Health & Wellness Section :: Page 9

  • One dance step at a time for Colbert

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    Since being diagnosed with an aggressive breast cancer nine months ago, Shelley Colbert has endured chemotherapy, major surgery and radiation treatment. Along with the resulting pain, fatigue and anxiety of those treatments, Colbert has grappled with another challenge as well — accepting help from the community where she grew up, raised her children, and cared for the children of others.

  • More villagers seeking help

    Consumers may have tightened their belts this whole past year, but the longer the financial slump continues, the harder it is for those living close to the bone to get by. An increase in the number of people served by a group of local organizations that provide emergency welfare help reflects the increased difficulty local residents are having getting enough warm winter wear, adequate heat in the house and ample food on the table. Especially in a giving season, the local welfare leaders extend a thanks for the generosity of the community and a note that in an economy such as this one, everyone is dealing with the loss in some measure.

  • Villagers question rise in airport noise

    The “deafening” and “brain rattling” sensation of an F-16 jet veering near town on a training mission is, some villagers say, an “assault on the nervous system”— an inescapable sensation that “penetrates the body” and sometimes rattles windows.

    Other villagers find the occasional low flyover to be a mere annoyance, or even a curiosity to count with the kids.

  • Swine flu arrives in county

    As in most of the rest of the country, the H1N1 flu, or swine flu, has arrived in Greene County, according to Don Brannon, epidemiologist of the Greene County Combined Health Department in an interview this week. While Brannon had no information regarding specific numbers in Yellow Springs because those numbers are not being recorded, about 10 people with the flu have been hospitalized in the county this month, he said.

  • Mad as hell over health care

    Last Wednesday afternoon at the Emporium, a crowd of about 50 villagers stood up and yelled on cue, “I’m mad as hell, and I’m not gonna take it anymore!” Then they raised their right hands and took an oath to support a single payer health insurance system.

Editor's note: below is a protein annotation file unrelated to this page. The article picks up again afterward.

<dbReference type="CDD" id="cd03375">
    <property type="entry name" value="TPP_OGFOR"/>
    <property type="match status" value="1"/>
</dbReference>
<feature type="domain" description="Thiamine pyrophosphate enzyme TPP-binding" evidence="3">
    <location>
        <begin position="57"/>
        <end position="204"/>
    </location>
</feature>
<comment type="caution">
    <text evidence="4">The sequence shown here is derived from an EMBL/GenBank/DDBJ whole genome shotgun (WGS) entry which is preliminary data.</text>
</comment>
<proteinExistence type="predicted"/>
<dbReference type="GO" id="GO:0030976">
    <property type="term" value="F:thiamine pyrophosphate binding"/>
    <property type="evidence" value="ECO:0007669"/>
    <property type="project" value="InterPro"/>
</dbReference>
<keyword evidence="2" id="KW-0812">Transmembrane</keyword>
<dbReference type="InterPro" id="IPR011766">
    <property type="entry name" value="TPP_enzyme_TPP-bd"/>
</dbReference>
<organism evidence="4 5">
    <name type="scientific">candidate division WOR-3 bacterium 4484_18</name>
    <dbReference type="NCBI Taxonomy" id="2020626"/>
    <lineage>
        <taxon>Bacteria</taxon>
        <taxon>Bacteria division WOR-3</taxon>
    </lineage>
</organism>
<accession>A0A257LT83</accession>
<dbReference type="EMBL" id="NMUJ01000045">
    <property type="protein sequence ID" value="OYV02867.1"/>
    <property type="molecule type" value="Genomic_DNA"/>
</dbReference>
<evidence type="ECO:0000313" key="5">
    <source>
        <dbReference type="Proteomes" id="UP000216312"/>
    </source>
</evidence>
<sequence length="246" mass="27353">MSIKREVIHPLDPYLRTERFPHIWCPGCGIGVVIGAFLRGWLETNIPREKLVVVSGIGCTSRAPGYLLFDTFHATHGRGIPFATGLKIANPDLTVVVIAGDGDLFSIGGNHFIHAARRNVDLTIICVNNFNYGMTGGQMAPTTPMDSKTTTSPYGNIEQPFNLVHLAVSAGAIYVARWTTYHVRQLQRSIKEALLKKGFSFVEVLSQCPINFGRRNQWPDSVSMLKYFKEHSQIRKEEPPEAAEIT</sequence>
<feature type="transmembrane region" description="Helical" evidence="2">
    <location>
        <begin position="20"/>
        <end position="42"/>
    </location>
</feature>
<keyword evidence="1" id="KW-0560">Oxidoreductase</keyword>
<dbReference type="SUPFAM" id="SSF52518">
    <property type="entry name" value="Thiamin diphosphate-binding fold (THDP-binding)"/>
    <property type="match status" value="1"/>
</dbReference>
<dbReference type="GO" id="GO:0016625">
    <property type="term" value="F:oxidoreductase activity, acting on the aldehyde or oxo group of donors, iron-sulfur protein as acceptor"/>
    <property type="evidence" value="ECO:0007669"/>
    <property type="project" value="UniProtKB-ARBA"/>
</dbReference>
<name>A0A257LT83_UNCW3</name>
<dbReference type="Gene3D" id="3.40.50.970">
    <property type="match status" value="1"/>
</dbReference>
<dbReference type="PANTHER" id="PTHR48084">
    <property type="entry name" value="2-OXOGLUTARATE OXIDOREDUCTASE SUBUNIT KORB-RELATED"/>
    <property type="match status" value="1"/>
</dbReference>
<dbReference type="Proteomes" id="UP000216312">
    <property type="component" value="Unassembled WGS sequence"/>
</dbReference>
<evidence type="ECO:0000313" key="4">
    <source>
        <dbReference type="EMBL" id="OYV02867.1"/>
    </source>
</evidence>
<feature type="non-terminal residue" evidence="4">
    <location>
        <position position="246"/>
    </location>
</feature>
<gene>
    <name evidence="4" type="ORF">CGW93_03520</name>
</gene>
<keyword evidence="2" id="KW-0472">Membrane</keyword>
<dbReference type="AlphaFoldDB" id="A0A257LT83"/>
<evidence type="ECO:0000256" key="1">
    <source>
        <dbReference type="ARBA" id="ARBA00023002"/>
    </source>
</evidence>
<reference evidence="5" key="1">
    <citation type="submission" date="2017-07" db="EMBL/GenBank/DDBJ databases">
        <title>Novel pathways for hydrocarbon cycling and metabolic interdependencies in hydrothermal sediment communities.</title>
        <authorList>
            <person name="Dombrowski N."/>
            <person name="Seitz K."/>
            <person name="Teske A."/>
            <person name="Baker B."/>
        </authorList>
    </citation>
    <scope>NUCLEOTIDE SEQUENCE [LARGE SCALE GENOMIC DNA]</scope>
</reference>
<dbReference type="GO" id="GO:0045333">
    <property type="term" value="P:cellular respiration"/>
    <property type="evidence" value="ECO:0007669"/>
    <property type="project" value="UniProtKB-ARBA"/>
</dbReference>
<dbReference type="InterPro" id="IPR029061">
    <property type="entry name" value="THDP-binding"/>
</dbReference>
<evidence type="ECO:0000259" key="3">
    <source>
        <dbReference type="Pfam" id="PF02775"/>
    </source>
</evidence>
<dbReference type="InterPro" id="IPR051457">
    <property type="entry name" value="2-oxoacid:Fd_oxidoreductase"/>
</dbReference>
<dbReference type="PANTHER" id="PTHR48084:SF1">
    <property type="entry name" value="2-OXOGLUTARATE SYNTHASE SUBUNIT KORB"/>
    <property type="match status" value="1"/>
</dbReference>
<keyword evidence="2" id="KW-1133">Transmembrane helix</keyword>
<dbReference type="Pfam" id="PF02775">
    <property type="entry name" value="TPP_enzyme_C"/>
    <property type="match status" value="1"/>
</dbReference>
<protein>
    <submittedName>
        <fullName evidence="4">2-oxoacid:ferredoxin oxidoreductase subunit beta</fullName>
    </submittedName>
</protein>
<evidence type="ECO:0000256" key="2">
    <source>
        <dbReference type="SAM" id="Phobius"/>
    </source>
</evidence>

“On my honor as a health care advocate,” they began in unison, “I will do everything I can to help us develop a system of payment that redirects all current health care monies, both public and private, into a single public fund that covers everyone.”

  • Duckwall buys gallery space

    Longtime Yellow Springs chiropractor Mark Duckwall has recently purchased the building that formerly housed the Shirley/Jones Gallery, where he plans to open a new office space this fall.

  • Better food for village schools?

    On Aug. 5 school board members voted for the first major change to the school lunch program since 1994. The board unanimously chose Sodexo, one of the largest multinational food service providers, over Child Nutrition Services, which had been providing the service. Parents in attendance urged the board to try the new vendor, but also […]

  • Facing cancer, Colbert misses the mayhem of kids and dogs

    More than most of us, Shelley Colbert has spent her life caring for others. For the past 23 years she has cared for the youngest of villagers at her home. Mainly as a single parent, she raised two sons. And in recent years, her parents, who live in town, needed her attention in new ways.

  • Gardens yield more than green

    Some members of the loosely-networked community gardening group are shown in the FCC garden. Pictured from left to right are: standing, back row: Meranda Pelzl, Corinne Pelzl, Daniel L. Pelzl, Rob Content and Doug ‘Thor’ Bailey. Middle row, seated: Faith Morgan, Eric Johnson, Jenny Haack, Max Banaszak-Moore, Bob Moore. Front row: McKenna Banaszak-Moore and Christine O. Roberts, Sally Palmer and Paul Webb.

    Some say starting a garden is an act of faith, a passive act done best when the moon is right. Others, like a new local community gardening group, plan for a good crop by building beds of e-mail list serves and germinating ideas at community potlucks.

    This loosely networked bunch of area gardening enthusiasts and hopeful amateurs has scattered seeds of intention across the village and Miami Township that just might sprout up in the form of shared gardens, seed swaps and educational activities near you.

  • Marilyn’s story of wheel gratitude

    Longtime Yellow Springs resident Marilyn Van Eaton, after a long bout of illness, uses this recumbent bicycle to wheel around town and to regain her health. The bike was purchased after friends raised $1,000 from villagers so that Van Eaton could have a bike.

    “This will be a love letter to the village,” said Marilyn Van Eaton, her eyes filled with tears. The recent interview had to be stopped several times while she composed herself, describing the “long row to hoe” that has defined her life for so many years.

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